Sir James stands in the charge office.
Yesterday (4/9/12) saw one of the most famous faces in the history of British policing visit the charge office in which he worked as a sergeant 1950s, as Sir James Anderton paid a visit to the Force Museum and Archive. The Museum is based in the former Newton Street Police Station.
Sir James, Chief Constable of Greater Manchester Police from 1976 to
1991, took the opportunity to see how the museum, which came into
being during his time in command of the Force, has developed in recent
years. He also meet some familiar faces as he toured the museum
chatting to some of the retired police officers who work there as
Sir James, born in Wigan in 1932, joined the Manchester City Police in 1953 after serving for three years in the Royal Military Police. He rose quickly through the ranks while also studying criminology at the University of Manchester.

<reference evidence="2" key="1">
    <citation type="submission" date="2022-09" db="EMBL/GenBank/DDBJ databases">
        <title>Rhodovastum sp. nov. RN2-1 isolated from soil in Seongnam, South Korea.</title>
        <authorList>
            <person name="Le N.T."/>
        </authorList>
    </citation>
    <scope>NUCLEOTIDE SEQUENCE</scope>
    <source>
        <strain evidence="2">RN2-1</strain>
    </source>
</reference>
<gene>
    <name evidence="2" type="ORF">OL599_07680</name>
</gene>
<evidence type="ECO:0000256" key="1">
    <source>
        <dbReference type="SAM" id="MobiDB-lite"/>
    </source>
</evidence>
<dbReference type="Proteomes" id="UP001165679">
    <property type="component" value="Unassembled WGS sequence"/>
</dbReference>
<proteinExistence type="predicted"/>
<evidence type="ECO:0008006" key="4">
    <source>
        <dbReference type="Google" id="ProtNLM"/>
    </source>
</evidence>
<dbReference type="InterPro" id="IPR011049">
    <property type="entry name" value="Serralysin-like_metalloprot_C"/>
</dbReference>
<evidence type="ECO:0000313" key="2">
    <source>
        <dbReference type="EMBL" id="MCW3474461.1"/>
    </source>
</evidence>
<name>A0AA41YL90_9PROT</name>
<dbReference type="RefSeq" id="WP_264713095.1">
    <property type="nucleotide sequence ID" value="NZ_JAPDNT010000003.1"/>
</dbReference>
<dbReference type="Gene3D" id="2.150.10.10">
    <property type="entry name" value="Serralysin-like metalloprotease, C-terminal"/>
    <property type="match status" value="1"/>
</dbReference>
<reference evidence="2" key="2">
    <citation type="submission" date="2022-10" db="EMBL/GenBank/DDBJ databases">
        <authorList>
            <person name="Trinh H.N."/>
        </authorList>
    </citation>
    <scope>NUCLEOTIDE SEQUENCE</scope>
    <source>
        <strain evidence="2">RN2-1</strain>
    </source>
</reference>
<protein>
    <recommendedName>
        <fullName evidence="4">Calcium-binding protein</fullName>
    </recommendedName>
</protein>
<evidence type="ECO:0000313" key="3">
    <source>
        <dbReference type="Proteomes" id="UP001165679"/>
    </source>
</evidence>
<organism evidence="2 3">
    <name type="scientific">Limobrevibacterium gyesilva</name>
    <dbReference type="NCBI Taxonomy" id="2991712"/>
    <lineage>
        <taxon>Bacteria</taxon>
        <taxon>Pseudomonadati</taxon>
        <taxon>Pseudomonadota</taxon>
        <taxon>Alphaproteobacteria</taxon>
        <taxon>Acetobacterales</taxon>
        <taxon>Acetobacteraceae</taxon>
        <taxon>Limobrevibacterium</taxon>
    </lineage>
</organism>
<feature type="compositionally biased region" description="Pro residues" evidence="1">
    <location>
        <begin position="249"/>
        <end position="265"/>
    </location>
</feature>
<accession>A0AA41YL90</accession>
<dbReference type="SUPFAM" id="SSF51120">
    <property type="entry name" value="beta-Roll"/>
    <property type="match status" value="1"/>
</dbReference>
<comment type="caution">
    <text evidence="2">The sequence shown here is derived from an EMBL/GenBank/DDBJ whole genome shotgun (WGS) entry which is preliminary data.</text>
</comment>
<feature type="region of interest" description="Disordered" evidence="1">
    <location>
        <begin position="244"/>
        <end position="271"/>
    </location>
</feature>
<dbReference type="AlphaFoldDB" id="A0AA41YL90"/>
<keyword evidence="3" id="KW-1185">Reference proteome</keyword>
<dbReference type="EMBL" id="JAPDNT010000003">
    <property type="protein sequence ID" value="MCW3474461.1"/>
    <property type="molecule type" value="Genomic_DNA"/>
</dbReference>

He left the Manchester area briefly, to become a chief superintendent with Cheshire Constabulary, and later an assistant chief constable of Leicestershire Constabulary. He returned to Manchester as the Deputy Chief Constable of recently formed Greater Manchester Police in 1975, before taking over as Chief Constable the following year. He was the country’s youngest chief constable at the time.
Sir James was President of the Association of Chief Police Officers (ACPO) from 1986 to 1987.
He received a Knighthood in 1990.
Sir James said of his visit: “It has been a marvelous day out. I was a sergeant here and well remember sitting behind the desk as prisoner were brought in.
“I can’t think of any place better than this to learn about the history of policing. The Museum is a jewel in the crown.”
For more information about the Greater Manchester Police Museum and Archives.
For a wider range of information about Greater Manchester Police please visit www.gmp.police.uk
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